Those who saw him hushed. On Church Street. Liberty. Cortland. West Street. Fulton. Vesey. It was a silence that heard itself, awful and beautiful. Some thought at first that it must have been a trick of the light, something to do with the weather, an accident of shadowfall. Others figured it might be the perfect city joke—stand around and point upwards until people gathered, tilted their heads, nodded, affirmed, until all were staring upwards at nothing at all, like waiting for the end of a Lenny Bruce gag. But the longer they watched, the surer they were. He stood at the very edge of the building, shaped dark against the gray of the morning. A window washer maybe. Or a construction worker. Or a jumper.
Up there, at the height of a hundred and ten stories, utterly still, a dark toy against the cloudy sky.
He could only be seen at certain angles. The watchers had to pause at street corners, find a gap between buildings, or meander from the shadows to get a view unobstructed by cornicework, gargoyles, balustrades, roof edges. None of them had yet made sense of the line strung at his feet from one tower to the other. Rather, it was the manshape that held them there, their necks craned, torn between the promise of doom and the disappointment of the ordinary.
It was the dilemma of the watcher: they didn’t want to wait around for nothing at all, some idiot standing on the precipice of the towers, but they didn’t want to miss the moment either, if he slipped, or got arrested, or dove, arms stretched.
Around the watchers, the city still made its everyday noises. Car horns. Garbage trucks. Ferry whistles. The thrum of the subway. The M22 bus pulled in against the sidewalk, braked, sighed down into a pothole. A flying candy wrapper touched against a fire hydrant. Taxi doors slammed. Bits of trash sparred in the darkest reaches of the alleyways. Sneakers found their sweet spots. The leather of briefcases rubbed against trouser legs. A few umbrella tips clinked against the pavement. Revolving doors pushed quarters of conversation out into the street. But the watchers could have taken all the sounds and smashed them down into a single noise and still they wouldn’t have heard much at all: even when they cursed, it was done quietly, reverently.
They found themselves in small groups together beside the traffic lights on the corner of Church and Dey, gathered under the awning of Sam’s Barbershop, in the doorway of Charlie’s Audio—a tight little theater of men and women against the railings of St. Paul’s chapel, elbowing for space at the windows of the Woolworth Building. Lawyers. Elevator operators. Doctors. Cleaners. Prep chefs. Diamond merchants. Fish sellers. Sad-jeaned whores. All of them reassured by the presence of each other. Stenographers. Traders. Delivery boys. Sandwich-board men. Cardsharps. Con Ed. Ma Bell. Wall Street. A locksmith in his van on the corner of Dey and Broadway. A bike messenger lounging against a lamppost on West. A red-faced rummy out looking for an early morning pour.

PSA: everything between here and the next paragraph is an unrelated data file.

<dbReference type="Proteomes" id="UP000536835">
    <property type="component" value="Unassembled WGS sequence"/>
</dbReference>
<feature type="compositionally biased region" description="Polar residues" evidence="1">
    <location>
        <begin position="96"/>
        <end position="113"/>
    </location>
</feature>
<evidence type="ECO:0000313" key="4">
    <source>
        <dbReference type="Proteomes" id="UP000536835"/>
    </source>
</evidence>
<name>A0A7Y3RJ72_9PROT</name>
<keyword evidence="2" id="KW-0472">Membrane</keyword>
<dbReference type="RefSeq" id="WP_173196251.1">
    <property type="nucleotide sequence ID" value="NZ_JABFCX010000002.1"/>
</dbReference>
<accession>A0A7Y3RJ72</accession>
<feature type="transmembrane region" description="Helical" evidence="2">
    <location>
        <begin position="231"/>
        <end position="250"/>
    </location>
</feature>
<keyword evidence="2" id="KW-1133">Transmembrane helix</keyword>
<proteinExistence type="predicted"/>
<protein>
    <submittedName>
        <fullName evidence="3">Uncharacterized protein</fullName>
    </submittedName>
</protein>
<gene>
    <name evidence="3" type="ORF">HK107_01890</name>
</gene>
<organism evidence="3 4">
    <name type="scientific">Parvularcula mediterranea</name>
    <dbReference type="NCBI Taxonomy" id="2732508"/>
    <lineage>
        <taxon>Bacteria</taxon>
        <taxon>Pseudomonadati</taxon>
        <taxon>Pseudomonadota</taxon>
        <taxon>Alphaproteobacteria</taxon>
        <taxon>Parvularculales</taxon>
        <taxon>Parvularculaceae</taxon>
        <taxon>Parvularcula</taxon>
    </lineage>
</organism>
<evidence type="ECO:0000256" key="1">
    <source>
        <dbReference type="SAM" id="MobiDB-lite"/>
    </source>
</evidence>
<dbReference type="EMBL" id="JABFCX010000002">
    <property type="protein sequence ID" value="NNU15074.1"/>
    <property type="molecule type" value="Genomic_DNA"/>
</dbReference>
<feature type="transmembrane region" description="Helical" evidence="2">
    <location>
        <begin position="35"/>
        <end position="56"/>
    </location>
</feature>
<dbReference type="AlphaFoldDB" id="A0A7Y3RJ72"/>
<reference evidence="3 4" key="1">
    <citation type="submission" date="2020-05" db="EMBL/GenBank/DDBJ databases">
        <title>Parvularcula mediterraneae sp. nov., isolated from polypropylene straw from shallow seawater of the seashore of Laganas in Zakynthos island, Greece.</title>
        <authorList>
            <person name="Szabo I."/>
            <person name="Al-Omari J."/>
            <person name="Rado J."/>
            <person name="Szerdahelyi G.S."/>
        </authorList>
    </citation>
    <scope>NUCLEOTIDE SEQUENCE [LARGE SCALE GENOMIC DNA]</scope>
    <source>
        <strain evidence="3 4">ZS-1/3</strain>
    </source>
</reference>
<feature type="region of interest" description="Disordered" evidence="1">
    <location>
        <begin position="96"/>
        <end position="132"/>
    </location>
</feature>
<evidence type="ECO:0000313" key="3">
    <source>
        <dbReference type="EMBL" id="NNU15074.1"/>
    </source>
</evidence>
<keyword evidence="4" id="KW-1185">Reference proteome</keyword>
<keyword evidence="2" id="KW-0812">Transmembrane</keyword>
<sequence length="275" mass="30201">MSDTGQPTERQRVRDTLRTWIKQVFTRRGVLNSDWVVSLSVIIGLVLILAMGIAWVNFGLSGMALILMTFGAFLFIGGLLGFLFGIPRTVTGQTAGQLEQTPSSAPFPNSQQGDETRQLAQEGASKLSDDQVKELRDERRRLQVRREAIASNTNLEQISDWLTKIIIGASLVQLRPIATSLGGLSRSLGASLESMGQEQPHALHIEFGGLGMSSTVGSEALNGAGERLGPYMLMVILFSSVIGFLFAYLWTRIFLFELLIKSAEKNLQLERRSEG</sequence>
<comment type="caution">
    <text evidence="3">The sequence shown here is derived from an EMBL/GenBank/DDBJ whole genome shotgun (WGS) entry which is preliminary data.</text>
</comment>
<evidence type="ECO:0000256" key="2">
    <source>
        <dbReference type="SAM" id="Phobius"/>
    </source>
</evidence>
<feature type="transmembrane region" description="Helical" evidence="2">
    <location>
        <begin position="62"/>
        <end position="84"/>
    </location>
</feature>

From the Staten Island Ferry they glimpsed him. From the meatpacking warehouses on the West Side. From the new high-rises in Battery Park. From the breakfast carts down on Broadway. From the plaza below. From the towers themselves.
Sure, there were some who ignored the fuss, who didn’t want to be bothered. It was 7:47 in the morning and they were too jacked up for anything but a desk, a pen, a telephone. Up they came from the subway stations, out from limousines, off city buses, crossing the street at a clip, refusing the prospect of a gawk. Another day, another dolor. But as they passed the little clumps of commotion they began to slow down. Some stopped altogether, shrugged, turned nonchalantly, walked to the corner, bumped up against the watchers, went to the tips of their toes, gazed over the crowd, and then introduced themselves with a Wow or a Gee whiz or a Jesus H. Christ.
The man above remained rigid and yet his mystery was mobile. He stood beyond the railing of the observation deck of the south tower—at any moment he might just take off.
Below him, a single pigeon swooped down from the top floor of the Federal Office Building, as if anticipating the fall. The movement caught the eyes of some watchers and they followed the gray flap against the small of the standing man. The bird shot from one eave to another, and it was then the watchers noticed that they had been joined by others at the windows of offices, where blinds were being lifted and a few glass panes labored upwards. In the windows of nearby skyscrapers, figures came to look out—men in shirtsleeves and women in bright blouses, wavering in the glass like fun-house apparitions.
Higher still, a helicopter executed a dipping turn over the Hudson—a curtsy to the fact that the summer day was going to be cloudy and cool anyway—and the rotors beat a rhythm over the warehouses of the West Side. At first the helicopter looked lopsided in its advance and a small side window was slid open as if the machine were looking for air. A lens appeared in the open window. It caught a brief flash of light. After a moment the helicopter corrected beautifully and spun across the expanse.
Some cops on the West Side Highway switched on their misery lights and swerved fast off the exit ramps, making the morning all the more magnetic.